Trump is saving his most vicious attacks for the women who call him out over his pandemic failures: report

While Donald Trump is taking flack across the board for the failures of his administration to prepare for, and then stem, the rising tide of Americans afflicted coronavirus, his tendency to lash back at his critics seem to ramp up when those who call him out are women, reports the New York Times' Annie Karni.

Writing, "As he confronts a pandemic, President Trump’s attention has also been directed at a more familiar foe: those he feels are challenging him, and particularly women," she notes a pattern of hitting back hardest at women, ranging from House Speaker Nancy Pelosi (D-CA) to the CEO of one of the largest companies in the U.S.

As she notes, the president has a habit of demeaning his female critics by choosing to either ignore their names or hang an ugly nickname on them instead.

“'Always a mess with Mary B.,' Mr. Trump tweeted last week, attacking the female chief executive of General Motors, Mary T. Barra, as he accused the company of dragging its feet on producing ventilators," Karni wrote, before pointing out Trump writing, " 'As usual with "this' General Motors, things just never seem to work out.'"

By using "this,” she explains, the president was "apparently referring to the one led by the first female chief executive of an American auto manufacturer."

Barra is not the only woman demeaned in such a way by the president, with the reporter noting, "At least he mentioned Ms. Barra by name. When it came to Gretchen Whitmer, Michigan’s Democratic governor, who delivered her party’s official response to his State of the Union address earlier this year and has been pushing for a national emergency declaration in her state, Mr. Trump did not acknowledge her by name," with the president telling Fox News' Sean Hannity, “We’ve had a big problem with the young, a woman governor. You know who I’m talking about, from Michigan.” 

Later, Karni notes, Trump referred to Michigan's governor, whose national profile he has elevated, as “Gretchen ‘Half’ Whitmer,” while adding she "doesn’t have a clue.”

After Pelosi went on CNN's "State of the Union" and told host Jake Tapper, "As the president fiddles, people are dying," he fired back the following morning on "Fox & Friends" by calling the Democratic leader a "sick puppy."

Add to that his treatment of PBS NewsHour correspondent Yamiche Alcindor during a recent White House task force press conference, where he batted aside her attempt to question him with, "Let me tell you something. Be nice. Don’t be threatening. Don’t be threatening. Be nice,”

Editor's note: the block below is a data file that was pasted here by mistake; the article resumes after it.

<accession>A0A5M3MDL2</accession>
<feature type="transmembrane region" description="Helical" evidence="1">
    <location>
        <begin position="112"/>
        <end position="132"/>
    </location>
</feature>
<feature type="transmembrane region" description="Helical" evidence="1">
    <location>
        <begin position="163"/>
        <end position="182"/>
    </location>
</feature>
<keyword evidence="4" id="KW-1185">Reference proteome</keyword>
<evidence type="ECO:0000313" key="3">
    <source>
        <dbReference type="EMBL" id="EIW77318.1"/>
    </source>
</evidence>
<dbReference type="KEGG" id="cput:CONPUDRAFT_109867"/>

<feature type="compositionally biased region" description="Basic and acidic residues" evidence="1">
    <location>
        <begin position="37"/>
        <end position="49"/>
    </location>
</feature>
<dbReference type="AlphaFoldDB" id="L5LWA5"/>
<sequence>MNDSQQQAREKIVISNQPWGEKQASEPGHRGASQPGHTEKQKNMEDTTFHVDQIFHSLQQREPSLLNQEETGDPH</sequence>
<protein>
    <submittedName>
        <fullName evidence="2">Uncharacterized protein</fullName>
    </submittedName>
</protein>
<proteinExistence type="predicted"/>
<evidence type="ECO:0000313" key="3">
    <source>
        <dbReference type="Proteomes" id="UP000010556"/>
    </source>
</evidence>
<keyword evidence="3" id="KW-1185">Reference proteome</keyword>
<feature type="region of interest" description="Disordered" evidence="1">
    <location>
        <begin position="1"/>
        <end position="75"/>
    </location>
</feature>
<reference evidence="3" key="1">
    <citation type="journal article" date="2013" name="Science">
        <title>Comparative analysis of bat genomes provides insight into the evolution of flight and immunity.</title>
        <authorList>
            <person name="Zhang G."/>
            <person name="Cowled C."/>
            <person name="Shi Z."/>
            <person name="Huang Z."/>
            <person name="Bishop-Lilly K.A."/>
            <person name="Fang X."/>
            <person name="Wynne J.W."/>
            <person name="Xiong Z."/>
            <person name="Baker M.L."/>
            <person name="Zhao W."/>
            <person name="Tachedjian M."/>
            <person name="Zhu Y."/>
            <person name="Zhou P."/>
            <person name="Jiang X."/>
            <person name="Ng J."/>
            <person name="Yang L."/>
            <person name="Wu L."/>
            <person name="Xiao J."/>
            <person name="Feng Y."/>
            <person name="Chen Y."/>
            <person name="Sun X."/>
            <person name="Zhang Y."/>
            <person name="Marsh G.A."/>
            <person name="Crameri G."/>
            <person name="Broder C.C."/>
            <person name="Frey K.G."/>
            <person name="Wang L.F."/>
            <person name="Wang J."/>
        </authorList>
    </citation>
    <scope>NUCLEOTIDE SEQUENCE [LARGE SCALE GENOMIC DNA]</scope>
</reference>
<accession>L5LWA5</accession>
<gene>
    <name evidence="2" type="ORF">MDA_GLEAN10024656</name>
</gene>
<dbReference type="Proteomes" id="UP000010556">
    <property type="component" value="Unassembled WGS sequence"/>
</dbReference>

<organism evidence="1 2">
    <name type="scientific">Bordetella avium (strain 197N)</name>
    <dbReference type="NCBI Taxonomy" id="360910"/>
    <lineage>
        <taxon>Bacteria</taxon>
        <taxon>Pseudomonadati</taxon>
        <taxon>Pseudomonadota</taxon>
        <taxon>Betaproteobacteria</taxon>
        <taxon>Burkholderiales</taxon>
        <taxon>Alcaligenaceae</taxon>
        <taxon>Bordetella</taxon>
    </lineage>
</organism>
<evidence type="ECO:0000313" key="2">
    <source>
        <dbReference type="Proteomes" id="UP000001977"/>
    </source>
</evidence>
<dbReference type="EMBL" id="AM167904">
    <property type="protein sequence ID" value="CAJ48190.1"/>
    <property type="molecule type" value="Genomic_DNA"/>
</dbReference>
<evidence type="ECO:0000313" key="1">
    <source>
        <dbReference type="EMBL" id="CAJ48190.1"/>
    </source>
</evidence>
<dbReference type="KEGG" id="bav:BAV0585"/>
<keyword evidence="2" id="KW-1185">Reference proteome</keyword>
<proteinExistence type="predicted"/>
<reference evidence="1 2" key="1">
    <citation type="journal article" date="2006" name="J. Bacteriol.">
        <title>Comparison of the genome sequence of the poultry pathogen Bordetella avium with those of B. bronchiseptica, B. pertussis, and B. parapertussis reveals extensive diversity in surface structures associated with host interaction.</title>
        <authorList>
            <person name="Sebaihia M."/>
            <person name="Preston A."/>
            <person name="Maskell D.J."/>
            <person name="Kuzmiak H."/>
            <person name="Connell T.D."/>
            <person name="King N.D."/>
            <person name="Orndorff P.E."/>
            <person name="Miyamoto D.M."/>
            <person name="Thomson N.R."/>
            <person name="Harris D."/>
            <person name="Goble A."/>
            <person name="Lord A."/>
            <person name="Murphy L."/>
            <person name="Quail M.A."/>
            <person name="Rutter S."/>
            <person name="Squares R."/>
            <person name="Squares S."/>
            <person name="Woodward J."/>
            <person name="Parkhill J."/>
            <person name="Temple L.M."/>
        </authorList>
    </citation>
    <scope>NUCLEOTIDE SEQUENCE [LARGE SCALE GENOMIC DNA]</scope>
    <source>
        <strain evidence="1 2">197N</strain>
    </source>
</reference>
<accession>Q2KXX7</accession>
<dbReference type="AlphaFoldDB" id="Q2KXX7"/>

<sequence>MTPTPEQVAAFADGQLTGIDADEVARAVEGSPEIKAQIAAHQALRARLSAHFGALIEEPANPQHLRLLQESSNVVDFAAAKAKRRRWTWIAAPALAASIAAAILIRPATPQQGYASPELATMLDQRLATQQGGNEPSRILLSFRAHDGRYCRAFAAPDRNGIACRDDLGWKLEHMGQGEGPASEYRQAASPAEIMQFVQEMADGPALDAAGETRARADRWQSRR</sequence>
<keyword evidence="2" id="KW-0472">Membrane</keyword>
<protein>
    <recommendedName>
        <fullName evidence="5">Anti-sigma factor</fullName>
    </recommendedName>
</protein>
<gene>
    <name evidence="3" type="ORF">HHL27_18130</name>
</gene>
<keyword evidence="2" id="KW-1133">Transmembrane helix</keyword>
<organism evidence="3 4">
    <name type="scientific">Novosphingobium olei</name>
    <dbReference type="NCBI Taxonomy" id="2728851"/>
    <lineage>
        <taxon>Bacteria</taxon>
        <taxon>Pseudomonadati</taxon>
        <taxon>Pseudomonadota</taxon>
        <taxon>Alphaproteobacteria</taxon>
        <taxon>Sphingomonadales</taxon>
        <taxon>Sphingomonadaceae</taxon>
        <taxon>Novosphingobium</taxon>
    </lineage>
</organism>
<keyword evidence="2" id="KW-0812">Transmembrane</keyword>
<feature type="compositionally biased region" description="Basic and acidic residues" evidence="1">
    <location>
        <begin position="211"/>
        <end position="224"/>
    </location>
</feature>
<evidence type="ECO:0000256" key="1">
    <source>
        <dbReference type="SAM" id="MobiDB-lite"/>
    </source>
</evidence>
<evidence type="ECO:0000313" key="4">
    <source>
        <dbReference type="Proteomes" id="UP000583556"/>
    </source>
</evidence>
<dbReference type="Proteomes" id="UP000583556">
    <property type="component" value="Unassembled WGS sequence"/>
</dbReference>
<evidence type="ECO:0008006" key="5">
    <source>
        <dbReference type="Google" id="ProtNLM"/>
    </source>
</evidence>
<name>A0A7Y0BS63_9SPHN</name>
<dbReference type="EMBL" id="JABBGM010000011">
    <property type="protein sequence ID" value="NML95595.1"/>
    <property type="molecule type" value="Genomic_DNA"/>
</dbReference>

Karni explained that a clear pattern exists.

"It was a sentiment echoed by Democrats, who said Mr. Trump’s pattern of singling out women for critiques ultimately takes a toll on him politically with female voters, even as it energizes some members of his base," she wrote with former Planned Parenthood head Cecile Richards concurring by saying, "When you actually poll women who did vote for him, they did it with enormous hesitation because of his bullying attitude towards women and his vulgar attitudes.”

"In the briefing room earlier this month, the president also pounced on Peter Alexander, a correspondent for NBC News, calling him a 'terrible reporter,' and accusing him of asking a 'nasty question' when Mr. Alexander asked the president to deliver his message to a fearful country. He has described Gov. Jay Inslee of Washington as a 'nasty person' and a 'snake' for criticizing the administration’s response to the virus," Karni conceded before adding, "But his attacks on women even as the country together faces a pandemic have stood out, in part because they recall his dismissal of his 2016 Democratic rival, Hillary Clinton, as a 'nasty woman,' and of many powerful women who have challenged him since."

According to Democratic strategist Jess McIntosh, there is a reason why women are often the target of the president's most personal attacks.

“The difference is that it’s easier to name the women he doesn’t attack. And the attacks become much faster and meaner when he himself is facing some kind of pressure and he lashes out at who he perceives to be the weakest person in the room,” she explained.